* I couldn’t find the original source for these images. If they belong to you, please let me know! I will either credit appropriately, or remove if you prefer.

  • I’d be interested in your second blog, though I don’t recommend it! Having been there myself and moved towards a more general blog. What I’ve found is I enjoy myself more on a multi-topic blog, but also, people follow. I decided to split categories into gaming, books, journal, etc. so that people can just follow the topic they want if they want. At the end of the day, people in general aren’t interested in just one thing so while some might be put off, others love to see variety. Blog as you and the people will come. 😀

    • Thanks for the advice! I’m not planning on going anywhere, I prefer keeping this blog as is, but I will probably write FFXIV specific stuff where I just go very in-depth on a separate space for a while and see how it goes.

      I guess I don’t feel like those kinds of posts would go very well with the theme I’ve set up, or even the “voice” I have I guess? I don’t know, maybe I’m being silly!

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  • I realized that people who were returning were reading for me, and not just my content. I am sure I could specialize, but I don’t feel compelled enough by any one topic to do so, thus my broader strokes.

    It has been for the best too.

    • I don’t really know why I can’t drill that one concept into my head. I’ve repeatedly asked viewers when I stream, “What games do you want to watch?” Because I know that when I play some games I get more viewers than others. The response is always, “Whatever you want to play.”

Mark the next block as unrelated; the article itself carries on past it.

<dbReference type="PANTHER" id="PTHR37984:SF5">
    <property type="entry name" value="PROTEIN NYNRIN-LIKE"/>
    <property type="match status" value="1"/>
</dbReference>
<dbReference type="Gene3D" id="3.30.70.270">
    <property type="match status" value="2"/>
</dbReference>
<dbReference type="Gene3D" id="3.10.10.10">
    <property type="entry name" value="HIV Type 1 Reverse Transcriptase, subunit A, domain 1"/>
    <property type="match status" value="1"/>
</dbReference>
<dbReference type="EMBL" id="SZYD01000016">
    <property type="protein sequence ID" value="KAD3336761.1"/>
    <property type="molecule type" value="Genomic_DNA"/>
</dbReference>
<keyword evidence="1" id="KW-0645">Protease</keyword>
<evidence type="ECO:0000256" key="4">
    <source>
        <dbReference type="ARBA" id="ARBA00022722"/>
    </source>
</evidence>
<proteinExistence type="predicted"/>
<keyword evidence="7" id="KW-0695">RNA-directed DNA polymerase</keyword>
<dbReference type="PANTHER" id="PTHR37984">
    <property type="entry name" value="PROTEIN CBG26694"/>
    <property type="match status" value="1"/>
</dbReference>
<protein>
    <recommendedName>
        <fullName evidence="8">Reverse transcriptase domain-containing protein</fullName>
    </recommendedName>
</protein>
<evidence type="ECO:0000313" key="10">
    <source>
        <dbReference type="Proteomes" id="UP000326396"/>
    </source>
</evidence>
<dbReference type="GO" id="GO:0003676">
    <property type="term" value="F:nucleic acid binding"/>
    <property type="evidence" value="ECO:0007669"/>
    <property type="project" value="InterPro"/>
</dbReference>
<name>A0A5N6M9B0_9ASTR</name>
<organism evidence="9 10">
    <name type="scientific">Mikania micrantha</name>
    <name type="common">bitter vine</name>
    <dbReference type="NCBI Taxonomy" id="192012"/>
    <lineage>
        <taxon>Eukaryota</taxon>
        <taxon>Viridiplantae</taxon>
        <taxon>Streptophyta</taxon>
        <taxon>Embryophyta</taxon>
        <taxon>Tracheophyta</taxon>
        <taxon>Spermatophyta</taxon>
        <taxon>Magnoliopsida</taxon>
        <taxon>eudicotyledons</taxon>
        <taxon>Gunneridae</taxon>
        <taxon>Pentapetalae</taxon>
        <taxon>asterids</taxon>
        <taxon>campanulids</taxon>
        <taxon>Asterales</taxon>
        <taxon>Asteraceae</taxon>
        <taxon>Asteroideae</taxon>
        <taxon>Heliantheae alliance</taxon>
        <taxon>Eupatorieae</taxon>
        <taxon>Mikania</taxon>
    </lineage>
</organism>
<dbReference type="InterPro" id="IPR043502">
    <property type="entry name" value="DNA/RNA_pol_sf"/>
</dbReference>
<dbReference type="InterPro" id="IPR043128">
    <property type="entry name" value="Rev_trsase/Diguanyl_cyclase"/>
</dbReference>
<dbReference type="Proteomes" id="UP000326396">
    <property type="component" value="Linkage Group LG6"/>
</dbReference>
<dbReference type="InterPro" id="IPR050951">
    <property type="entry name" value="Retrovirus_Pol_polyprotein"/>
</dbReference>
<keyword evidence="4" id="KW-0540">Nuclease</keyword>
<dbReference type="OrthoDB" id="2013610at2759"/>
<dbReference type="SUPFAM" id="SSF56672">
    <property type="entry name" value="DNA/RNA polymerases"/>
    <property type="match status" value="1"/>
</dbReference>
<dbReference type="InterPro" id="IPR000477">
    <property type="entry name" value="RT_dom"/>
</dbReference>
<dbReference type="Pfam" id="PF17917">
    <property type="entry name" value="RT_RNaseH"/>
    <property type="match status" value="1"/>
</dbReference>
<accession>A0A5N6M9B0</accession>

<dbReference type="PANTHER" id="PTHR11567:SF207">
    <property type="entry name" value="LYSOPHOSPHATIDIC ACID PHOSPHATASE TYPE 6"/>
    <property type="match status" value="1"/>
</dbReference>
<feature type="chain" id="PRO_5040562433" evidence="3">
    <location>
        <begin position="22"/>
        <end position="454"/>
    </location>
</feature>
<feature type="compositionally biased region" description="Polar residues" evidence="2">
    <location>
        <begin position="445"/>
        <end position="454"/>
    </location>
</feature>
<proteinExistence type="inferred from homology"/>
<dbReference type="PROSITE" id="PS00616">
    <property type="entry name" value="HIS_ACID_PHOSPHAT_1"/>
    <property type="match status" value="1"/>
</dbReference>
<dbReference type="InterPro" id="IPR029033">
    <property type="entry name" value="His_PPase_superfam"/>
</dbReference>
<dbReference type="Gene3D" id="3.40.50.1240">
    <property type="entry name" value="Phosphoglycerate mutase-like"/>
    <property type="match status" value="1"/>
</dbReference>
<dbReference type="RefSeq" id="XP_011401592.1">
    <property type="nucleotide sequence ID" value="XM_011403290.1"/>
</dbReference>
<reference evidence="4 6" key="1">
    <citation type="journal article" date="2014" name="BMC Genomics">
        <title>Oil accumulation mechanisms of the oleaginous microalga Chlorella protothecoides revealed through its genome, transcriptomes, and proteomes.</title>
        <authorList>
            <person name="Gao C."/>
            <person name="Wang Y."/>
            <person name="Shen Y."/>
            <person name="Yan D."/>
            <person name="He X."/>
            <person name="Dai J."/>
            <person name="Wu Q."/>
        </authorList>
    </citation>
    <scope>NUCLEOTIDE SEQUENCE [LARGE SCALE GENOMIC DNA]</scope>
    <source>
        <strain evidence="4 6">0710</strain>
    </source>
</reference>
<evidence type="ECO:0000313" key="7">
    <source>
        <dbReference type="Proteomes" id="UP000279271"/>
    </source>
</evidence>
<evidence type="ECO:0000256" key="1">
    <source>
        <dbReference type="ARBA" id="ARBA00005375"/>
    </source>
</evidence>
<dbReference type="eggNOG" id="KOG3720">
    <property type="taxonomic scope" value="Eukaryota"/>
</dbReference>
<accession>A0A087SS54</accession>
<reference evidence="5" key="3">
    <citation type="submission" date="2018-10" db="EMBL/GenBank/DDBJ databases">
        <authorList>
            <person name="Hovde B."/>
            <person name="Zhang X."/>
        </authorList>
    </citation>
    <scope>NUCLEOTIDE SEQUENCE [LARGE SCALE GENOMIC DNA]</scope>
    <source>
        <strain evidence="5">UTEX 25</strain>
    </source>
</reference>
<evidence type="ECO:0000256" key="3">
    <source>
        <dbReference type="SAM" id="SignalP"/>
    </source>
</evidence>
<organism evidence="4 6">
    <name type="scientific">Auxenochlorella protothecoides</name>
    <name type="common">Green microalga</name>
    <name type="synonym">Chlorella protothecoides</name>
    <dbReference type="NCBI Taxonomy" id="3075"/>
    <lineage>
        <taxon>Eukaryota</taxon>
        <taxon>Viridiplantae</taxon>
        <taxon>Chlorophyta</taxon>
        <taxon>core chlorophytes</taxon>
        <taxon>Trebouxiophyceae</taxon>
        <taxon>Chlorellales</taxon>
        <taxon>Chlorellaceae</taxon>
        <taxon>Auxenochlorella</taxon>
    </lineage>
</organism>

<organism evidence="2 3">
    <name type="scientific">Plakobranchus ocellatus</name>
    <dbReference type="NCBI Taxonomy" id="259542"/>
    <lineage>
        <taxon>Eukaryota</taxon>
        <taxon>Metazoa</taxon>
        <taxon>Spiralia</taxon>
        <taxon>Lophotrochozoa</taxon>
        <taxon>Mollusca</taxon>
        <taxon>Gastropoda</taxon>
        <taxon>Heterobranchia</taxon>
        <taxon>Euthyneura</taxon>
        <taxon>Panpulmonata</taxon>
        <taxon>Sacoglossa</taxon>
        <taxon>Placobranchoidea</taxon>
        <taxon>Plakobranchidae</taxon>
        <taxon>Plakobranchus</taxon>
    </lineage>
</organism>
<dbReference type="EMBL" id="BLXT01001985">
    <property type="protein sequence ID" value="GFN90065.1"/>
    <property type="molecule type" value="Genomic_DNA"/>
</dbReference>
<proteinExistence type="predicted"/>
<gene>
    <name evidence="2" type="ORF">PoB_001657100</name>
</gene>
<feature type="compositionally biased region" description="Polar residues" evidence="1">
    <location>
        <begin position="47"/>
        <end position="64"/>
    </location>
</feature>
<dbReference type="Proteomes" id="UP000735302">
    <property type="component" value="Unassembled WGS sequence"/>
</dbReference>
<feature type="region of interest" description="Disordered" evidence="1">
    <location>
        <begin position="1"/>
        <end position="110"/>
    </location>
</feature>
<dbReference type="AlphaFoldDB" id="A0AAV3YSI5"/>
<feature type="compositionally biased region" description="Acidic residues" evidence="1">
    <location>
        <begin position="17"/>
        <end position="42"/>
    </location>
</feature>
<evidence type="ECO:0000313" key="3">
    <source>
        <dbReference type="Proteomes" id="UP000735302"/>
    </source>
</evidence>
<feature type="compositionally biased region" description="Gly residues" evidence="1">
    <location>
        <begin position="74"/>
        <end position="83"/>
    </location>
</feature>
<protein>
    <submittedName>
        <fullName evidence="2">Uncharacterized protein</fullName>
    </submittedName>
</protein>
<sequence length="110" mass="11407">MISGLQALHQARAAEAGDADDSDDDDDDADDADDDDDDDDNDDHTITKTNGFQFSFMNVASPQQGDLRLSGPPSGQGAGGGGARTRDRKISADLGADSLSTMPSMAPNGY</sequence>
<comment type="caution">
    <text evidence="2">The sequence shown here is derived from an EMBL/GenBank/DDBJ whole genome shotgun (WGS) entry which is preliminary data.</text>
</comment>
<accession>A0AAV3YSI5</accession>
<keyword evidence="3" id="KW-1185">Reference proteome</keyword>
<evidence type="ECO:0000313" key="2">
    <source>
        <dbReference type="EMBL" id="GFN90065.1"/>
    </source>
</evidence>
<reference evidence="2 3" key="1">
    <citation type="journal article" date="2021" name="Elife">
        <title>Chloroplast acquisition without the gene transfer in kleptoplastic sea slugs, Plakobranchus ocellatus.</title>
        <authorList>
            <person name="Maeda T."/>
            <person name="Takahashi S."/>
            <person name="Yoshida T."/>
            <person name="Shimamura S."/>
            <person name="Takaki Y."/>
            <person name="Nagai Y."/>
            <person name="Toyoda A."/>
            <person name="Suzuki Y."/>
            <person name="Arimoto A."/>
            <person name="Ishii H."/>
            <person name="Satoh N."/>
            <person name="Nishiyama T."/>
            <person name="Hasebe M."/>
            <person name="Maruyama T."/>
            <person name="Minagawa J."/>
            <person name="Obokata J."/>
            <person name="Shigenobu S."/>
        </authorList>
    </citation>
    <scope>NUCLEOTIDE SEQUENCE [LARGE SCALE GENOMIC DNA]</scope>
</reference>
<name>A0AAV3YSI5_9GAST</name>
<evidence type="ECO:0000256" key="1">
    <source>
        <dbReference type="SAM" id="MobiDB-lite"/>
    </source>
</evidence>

I need to realise that true enough, the ones who are there for the “right” reasons (ie to talk to me, engage with me, hang out with people they’ve met through the channel) are the ones coming back. The people who show up for one specific game are rarely there for very long, and they don’t really make any lasting relationship with anyone, be it me or other viewers.

      I guess the same could be said for the blog, right? Sorry for the ramble, haha.

  • Pam

    This is actually a topic I noted down to write about during Blaugust. I went from having a niche (WoW, and specifically resto druids) to blogging about a variety of gaming topics. My blog traffic has plummeted, but I need to write about the things that interest me. Personally, I don’t like it when gaming blogs are too specific. I’d rather read an author’s takes on many games than just one. Especially if it’s a game I’m not interested in, because then I just won’t read at all.

  • Dario

    I actually have concerns about the opposite situation, where I feel like I’m talking far too much about one game (FFXIV) and want to talk about others. Staying on topic for FFXIV is like a security blanket in a way as I could talk about the game for hours but run into plenty of snags on creativity otherwise.